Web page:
Review by Pete Roche
No, she’s not Katniss.
Disney Princess who doesn’t want to be a Disney Princess. This is problematic for the Scottish teen, who
was (unlike a closeted stepdaughter or the bookworm offspring of an eccentric
inventor father) born into the role. Merida's
mother is eager to marry her off to the first worthy suitor, but this girl just wants to have fun. Merida
Kelly MacDonald (HBO’s BOARDWALK EMPIRE) voices the heroine of BRAVE, the latest feel-good computer cartoon from Pixar.
We’ve been here before, so we know what’s coming next.
Movie curses need countdowns, of course (see SHREK, CINDERELLA, etc.). Accordingly, mother and daughter have two days to bond in the wild and “mend the fabric” that unites them before Queen Elinor’s new shape becomes permanent. The deadline becomes crucial in a film that boasts no conventional villains per se.
Sound familiar? Of course it does. Disney pawed this path ten years ago with BROTHER
BEAR, wherein an impetuous teenage Inuit
learns valuable life lessons after turning into a grizzly. One supposes BRAVE could’ve been titled
STORY studio is gifted enough to make something old feel new. Brad Bird protégé Mark Andrews (INCREDIBLES)
lovingly adapts a story by Brenda Chapman (PRINCE OF EGYPT), using technical
assistance from veteran graphic designer Steve Purcell. The pace is brisk, the gags frequent, and the
Animators have reached the point, it would seem, where accurately rendering once-tricky textures like hair, feathers, and fur is not only possible, but par for course.
locks look like tangled yarn. Her
dresses have an authentic sheen. The
animals—from horse Angus and family dog to the picture’s many bears (including
a trio of cubs) are convincingly colored.
The landscapes are lush, airy, and brilliant. Scenes with water are especially stunning,
like when Merida stretches her hand
into a waterfall and goes salmon fishing with her decidedly non-outdoorsy mum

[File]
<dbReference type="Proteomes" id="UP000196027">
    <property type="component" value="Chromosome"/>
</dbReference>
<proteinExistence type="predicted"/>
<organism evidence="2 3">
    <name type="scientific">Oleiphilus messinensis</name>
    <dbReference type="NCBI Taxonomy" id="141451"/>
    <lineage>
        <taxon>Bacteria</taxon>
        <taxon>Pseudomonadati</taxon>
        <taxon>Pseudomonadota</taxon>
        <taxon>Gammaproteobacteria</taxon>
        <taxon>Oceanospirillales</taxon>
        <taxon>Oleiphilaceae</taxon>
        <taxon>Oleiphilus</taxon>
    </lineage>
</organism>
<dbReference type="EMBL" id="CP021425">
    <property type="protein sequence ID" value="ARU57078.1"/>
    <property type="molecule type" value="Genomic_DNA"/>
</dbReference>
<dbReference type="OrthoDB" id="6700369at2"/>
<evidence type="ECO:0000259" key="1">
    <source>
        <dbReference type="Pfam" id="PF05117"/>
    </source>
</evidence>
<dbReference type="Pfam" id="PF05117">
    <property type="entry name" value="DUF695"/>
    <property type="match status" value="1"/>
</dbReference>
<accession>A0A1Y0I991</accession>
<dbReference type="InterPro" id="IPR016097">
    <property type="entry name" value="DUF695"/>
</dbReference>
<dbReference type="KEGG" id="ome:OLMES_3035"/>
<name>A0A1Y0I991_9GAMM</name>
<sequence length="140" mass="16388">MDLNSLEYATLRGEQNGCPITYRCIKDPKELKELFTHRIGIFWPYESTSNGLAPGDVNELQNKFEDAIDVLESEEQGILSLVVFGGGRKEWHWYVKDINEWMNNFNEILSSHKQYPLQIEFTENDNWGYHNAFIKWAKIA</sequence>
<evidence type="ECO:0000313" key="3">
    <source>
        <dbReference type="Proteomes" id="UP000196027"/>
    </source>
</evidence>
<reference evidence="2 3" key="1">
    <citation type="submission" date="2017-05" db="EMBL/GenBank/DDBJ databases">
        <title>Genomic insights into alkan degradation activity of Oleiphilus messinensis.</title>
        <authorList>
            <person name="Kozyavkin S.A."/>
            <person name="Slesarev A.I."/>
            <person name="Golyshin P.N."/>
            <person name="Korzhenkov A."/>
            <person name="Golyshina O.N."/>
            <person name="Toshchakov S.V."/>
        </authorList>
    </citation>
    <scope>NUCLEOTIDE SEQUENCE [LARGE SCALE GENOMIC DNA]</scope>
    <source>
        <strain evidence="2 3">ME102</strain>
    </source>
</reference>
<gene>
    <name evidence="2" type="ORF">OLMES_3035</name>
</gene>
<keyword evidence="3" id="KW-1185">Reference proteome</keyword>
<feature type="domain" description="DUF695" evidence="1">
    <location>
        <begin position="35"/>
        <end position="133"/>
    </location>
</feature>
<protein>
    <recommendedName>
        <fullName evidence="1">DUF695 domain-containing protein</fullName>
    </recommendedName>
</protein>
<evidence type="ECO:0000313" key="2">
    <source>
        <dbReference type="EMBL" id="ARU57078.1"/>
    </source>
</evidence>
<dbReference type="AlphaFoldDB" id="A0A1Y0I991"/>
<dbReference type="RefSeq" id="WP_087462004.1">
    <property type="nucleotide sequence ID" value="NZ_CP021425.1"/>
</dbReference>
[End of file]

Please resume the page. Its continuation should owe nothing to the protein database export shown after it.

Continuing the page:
in a babbling brook. And when Merida
pulls off the ROBIN HOOD stunt of planting an arrow through an opponent’s
bulls-eye, the slow-motion warble of the shaft in flight and splintering of
wood on target is, well…pretty cool. Merida
Composer Patrick Doyle (DONNIE BRASCO,
THOR, HARRY POTTER) keeps things
bouncing along perkily (like ’s
hair) with a score inspired by traditional Celtic instrumentation. Flutes, harps, and dulcimer weave intricate
melodies over bodhran-beaten rhythms that capture—mimic, even—onscreen activity
like the plodding of horses through a forest or the havoc caused by giant,
embattled bears. Merida
MacDonald is spot-on as the emotionally torn lassie out to repair family ties while asserting her own identity. But comedian Connally practically steals the show as her thick-brogued, henpecked, peg-legged father. Peripheral characters—like
suitors and their goofy dads—also provide big laughs. Too bad Sean Connery's retired; the ex-007 actor would've been perfect for one of these kilt-wearing McClouds. Merida
BRAVE is a rousing ride that emphasizes the importance of family while stressing the merits of individuality. Teenagers of every culture clash with parents over what they should do with their lives, measuring those options against what they actually want to do with their future. BRAVE unfurls this rite of passage like a tapestry, demonstrating that it is possible for a headstrong young person to be all that she can be, actualizing her potential while maintaining healthy relations with the ‘rents.
So while BRAVE warrants a “C” for originality, it earns an “A” in execution—and another feather in Pixar’s already-flamboyant peacockian cap. 3 out of 4 stars.